CHASTITY BELT are a real band. But before they were a real band, they were a chant, a scribble—a joke taking wry ownership of an almost unbelievable concept. The lore of the literal chastity belt seems to begin at the Crusades, when people assumed husbands kept their wives locked up in metal underwear to assure fidelity while they were away fighting dragons for Jesus. Though the internet claims the devices didn't actually come into physical existence until much later (only the metaphorical concept was there, in medieval poetry I never want to read), the idea is no less horrifying, or hilarious. I'm glad we can all laugh about it now.
Which brings us to the other, much better Chastity Belt, a Seattle four-piece whose songs of male ponytails and nip slips are delivered with swoony, intricate guitar and subdued/raw vocals. The band is Julia Shapiro on guitar and vocals, Annie Truscott on bass, Lydia Lund on guitar, and Gretchen Grimm behind the drums. I met up with Shapiro and Truscott to learn about how they got started, what the fuck they thought they were doing (young lady), and how they got so good at it.
It started freshman year at Whitman College in Walla Walla (a place Shapiro and Truscott tell me is "filled with wheat fields—the thing to do was buy a bottle of wine and sit in a wheat field"). "Annie, Gretchen, and I played in this band called Combo Pack," Shapiro says. "We strictly did covers of songs like 'Kiss Me Through the Phone' and 'Buy You a Drank.' We found this chord progression that matched every pop song ever, we just had to change the key." The following school year, "Lydia and I came up with just the name Chastity Belt—we would go to frat parties and flip over tables, like 'We're punks, chastity belt!' We'd start chastity belt chants, break bottles," Shapiro says. "But then feel bad and sweep it up," adds Truscott.
The first instance of the band Chastity Belt came when the four entered a fraternity-sponsored battle of the bands. "We wrote one song, and it was like five minutes long, maybe longer. Maybe like six or seven," Shapiro says, "and the chorus was: 'Take your chastity belt off/And surrender/To the god of punk!' and we had all these lines about eyeliner, hair dye, and stealing cigarettes from your mom." Truscott adds: "And we wore shirts that had our name on them, written in a tag that Lydia made up—she'd rented out library books on graffiti and made a Chastity Belt tag. It had little quotes around it—she noticed a lot of tags in the book had quotes around them for some reason, so Chastity Belt was in quotes." The band kept with it and started "actually playing some songs" during their junior and senior years in school (2010/2011). "We had a lot of different songs back then," Shapiro says. "'Teenage Hooligan' was our biggest one, and there was another one with a really good line: 'I wanted to hold his hand, but his dick was too big/It got in the way.' We also had one song about this guy who went to our school, Mark Glasionov, who had a 15-piece drum kit and never stopped jamming—Andrew from Dude York was touched by that one, and he wants us to bring it back."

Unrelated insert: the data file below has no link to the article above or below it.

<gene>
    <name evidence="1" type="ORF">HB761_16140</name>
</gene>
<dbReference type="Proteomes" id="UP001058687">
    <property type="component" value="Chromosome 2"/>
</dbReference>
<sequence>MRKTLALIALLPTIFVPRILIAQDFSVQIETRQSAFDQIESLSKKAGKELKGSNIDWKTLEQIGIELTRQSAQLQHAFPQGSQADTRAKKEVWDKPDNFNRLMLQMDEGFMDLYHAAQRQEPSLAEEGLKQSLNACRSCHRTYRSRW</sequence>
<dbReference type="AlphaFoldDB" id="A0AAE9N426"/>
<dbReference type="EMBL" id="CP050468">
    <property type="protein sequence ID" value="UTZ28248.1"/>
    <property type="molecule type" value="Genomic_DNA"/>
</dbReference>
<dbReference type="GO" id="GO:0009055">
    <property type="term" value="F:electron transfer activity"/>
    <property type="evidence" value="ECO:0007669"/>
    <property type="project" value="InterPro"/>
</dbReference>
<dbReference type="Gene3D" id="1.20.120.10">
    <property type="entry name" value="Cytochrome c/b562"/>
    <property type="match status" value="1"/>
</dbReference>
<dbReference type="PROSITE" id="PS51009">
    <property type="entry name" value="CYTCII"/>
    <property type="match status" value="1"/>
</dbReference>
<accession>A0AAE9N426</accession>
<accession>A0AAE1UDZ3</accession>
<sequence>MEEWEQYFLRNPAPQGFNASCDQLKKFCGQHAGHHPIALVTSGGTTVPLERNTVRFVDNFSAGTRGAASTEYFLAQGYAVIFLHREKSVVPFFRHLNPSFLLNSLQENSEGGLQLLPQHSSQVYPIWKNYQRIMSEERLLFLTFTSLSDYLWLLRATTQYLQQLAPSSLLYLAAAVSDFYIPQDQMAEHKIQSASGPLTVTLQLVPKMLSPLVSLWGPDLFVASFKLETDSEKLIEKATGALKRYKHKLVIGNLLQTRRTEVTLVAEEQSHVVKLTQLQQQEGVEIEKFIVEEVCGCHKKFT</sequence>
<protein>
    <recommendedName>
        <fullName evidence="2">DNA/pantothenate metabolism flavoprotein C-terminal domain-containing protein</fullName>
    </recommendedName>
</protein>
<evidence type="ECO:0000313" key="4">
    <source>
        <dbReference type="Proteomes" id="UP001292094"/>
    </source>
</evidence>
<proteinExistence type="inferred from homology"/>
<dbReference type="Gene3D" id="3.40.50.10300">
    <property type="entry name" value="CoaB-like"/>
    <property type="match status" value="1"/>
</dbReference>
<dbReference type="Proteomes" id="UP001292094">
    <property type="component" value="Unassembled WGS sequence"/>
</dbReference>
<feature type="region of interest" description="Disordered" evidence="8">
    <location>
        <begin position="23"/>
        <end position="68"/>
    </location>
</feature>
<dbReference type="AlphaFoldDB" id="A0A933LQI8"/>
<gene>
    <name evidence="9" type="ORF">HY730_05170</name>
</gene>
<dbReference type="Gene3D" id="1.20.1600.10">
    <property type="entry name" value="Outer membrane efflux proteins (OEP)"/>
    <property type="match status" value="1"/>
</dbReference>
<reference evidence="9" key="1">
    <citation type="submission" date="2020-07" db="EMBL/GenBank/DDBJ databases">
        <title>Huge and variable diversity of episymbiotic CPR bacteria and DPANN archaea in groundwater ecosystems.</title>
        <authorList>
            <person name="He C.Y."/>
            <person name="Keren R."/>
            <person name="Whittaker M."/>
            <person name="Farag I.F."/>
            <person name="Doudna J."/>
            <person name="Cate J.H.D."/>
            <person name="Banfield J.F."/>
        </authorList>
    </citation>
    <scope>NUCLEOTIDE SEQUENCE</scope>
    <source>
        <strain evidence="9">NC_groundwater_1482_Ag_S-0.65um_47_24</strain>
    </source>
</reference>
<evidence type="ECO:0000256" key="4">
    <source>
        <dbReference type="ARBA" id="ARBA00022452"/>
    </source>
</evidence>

At this point in the interview, I've been laughing so loud, I know I'm disrupting the sensitive ecosystem of the coffee shop we're in, but I could listen to these stories all day—I'm positively in awe of anyone who had the ability to take stereotypical shitty college experiences and flip them into pure, fun satire while they were still in college.
In 2012, after graduation, the band moved to Seattle, where they fit right in, playing shows alongside bands like Pony Time, Stickers, Wimps, and fellow Walla Walla-ers Dude York. Having witnessed one of their debut performances at the Josephine, I've watched them progress from that sillier "who-gives-a-shit" band to a more confident, stage-owning "we-still-don't-give-a-shit-but-now-we're-really-good" one. For one, they're less nervous. "For a while when we were first playing shows, we thought that you just had to get really wasted in order to do them," says Truscott. "But then we realized it was so much easier if we weren't drunk—like, 'Oh that's where that chord goes.'"